And as an extra bonus update: I successfully cleaned up my rooms and desks!! Yea! Granted I was still bringing stuff home the Monday after school ended.  But hey! Whatever works right?

Happy Friday and Happy SUMMER! 


The Latest Adventure: Summer Running

Up front I'm going to admit this post has nothing to do with teaching. Instead it's all about running. 

I love running in the summertime.
If you like getting up early you can run then (I strongly advise going before 9 though or else it gets too hot) because it's light out. And if you like night running (me!) then you can run in the light of the setting sun while secretly sweating to death because it's still secretly hot out from the day.

That said I did something crazy on Monday: I signed up for an October marathon. Yes a marathon. 26.2 miles.
I've only run one mile races and 5Ks before! I even bowed out of running a half marathon in my own town!

I started a marathon plan last week and wanted to make it official by registering (They always say having an actual race helps to motivate you).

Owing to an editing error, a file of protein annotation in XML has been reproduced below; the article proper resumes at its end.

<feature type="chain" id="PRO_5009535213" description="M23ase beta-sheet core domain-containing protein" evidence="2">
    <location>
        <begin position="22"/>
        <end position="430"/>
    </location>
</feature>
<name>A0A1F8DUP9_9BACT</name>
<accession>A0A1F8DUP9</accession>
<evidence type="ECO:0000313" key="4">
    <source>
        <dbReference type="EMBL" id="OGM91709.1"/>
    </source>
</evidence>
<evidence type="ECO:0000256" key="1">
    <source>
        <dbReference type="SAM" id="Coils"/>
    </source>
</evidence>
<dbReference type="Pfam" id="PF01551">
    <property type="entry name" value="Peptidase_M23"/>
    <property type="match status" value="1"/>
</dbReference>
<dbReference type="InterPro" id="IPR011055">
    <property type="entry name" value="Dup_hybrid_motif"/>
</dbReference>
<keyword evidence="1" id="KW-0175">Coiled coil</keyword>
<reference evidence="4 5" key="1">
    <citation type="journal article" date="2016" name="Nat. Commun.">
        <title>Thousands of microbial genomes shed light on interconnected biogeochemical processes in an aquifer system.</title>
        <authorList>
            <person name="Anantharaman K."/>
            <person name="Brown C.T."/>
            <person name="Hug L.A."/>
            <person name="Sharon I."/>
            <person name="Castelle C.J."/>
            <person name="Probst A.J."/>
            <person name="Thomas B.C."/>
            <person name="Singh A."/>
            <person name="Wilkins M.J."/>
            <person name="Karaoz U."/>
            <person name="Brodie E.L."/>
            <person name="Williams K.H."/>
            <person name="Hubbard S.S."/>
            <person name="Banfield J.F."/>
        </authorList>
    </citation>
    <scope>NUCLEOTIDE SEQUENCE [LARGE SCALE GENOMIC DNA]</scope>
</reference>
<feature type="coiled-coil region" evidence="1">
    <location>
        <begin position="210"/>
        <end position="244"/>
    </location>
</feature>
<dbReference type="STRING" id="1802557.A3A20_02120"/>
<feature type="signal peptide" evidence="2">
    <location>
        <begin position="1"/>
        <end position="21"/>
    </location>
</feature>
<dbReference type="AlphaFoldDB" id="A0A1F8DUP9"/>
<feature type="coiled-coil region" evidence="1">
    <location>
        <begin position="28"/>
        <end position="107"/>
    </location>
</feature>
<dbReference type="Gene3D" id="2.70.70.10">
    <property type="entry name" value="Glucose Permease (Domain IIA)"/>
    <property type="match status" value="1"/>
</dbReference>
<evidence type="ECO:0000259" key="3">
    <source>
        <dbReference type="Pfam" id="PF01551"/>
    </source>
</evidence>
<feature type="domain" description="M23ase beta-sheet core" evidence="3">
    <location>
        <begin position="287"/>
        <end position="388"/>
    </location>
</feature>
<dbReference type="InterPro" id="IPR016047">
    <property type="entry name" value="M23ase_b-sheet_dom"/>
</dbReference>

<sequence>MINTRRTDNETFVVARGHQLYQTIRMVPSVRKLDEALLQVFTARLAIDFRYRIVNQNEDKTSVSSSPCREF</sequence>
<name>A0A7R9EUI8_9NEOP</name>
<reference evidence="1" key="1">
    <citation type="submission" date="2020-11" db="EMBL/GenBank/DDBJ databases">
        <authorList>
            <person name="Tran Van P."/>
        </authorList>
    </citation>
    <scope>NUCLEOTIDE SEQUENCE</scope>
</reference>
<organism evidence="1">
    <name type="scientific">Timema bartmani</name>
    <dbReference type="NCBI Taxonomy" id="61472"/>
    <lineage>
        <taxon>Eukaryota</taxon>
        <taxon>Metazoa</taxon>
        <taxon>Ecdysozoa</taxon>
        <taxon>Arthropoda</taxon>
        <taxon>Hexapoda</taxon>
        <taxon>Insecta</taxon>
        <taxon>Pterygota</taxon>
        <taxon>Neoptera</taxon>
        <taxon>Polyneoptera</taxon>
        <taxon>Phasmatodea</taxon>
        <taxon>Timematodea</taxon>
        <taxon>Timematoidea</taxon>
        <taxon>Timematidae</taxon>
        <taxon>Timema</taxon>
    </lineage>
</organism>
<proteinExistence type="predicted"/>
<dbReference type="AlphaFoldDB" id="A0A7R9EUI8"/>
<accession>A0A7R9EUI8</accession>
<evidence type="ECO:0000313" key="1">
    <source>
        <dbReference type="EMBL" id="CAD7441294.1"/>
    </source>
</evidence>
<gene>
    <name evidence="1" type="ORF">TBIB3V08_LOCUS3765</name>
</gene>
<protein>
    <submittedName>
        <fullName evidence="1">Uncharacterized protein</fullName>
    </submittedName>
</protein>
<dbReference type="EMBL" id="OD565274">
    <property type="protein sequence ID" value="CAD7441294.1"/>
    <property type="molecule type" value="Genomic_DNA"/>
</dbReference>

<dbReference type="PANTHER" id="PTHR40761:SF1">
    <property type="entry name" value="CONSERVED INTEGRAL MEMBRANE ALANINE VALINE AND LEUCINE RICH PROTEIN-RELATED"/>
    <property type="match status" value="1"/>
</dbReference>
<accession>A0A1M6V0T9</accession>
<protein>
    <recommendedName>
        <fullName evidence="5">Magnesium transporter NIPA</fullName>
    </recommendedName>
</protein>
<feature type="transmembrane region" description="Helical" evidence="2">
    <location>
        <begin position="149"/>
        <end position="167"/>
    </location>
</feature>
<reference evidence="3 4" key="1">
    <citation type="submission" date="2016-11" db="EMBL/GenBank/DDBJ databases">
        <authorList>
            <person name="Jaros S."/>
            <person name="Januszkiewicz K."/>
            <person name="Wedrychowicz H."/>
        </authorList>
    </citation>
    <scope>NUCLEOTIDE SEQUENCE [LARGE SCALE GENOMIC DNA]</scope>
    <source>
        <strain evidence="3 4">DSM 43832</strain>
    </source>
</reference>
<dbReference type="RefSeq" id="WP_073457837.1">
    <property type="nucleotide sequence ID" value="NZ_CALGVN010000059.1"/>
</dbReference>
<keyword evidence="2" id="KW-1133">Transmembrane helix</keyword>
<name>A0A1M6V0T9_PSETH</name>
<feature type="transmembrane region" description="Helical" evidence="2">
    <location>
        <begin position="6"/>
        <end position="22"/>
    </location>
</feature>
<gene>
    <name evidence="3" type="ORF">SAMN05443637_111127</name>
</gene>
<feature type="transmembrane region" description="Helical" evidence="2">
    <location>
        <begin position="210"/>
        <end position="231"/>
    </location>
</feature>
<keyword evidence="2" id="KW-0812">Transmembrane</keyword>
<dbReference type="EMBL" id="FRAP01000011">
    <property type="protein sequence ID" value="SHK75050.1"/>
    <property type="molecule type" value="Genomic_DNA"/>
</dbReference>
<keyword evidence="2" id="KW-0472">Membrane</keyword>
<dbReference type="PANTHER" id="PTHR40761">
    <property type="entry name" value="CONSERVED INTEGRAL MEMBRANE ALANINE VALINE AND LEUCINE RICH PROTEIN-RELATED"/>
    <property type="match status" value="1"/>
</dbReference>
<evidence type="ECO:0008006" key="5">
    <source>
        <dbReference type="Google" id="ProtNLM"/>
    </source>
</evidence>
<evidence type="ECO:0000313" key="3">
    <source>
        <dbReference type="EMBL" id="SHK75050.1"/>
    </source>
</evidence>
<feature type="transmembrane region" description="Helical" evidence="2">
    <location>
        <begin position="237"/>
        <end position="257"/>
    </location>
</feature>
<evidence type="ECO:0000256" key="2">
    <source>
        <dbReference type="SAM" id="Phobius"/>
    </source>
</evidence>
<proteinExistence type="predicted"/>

Oh how easy it is to agree to run that far in October when it's only June.
Clearly my euphoria of successfully completing my ten miler had me in a deranged state.

Then to make things worse I shared on Facebook that I would be running said race. And we all know, if it's on Facebook, it's official. No backing out now.

Of course it turns out a woman I know from high school is going to be running the exact same race!
Which is why I'm making my race plans even more official by putting it up here.

Feel free to cheer me on this summer as I attempt to run and blog. Hopefully I'll be successful at both!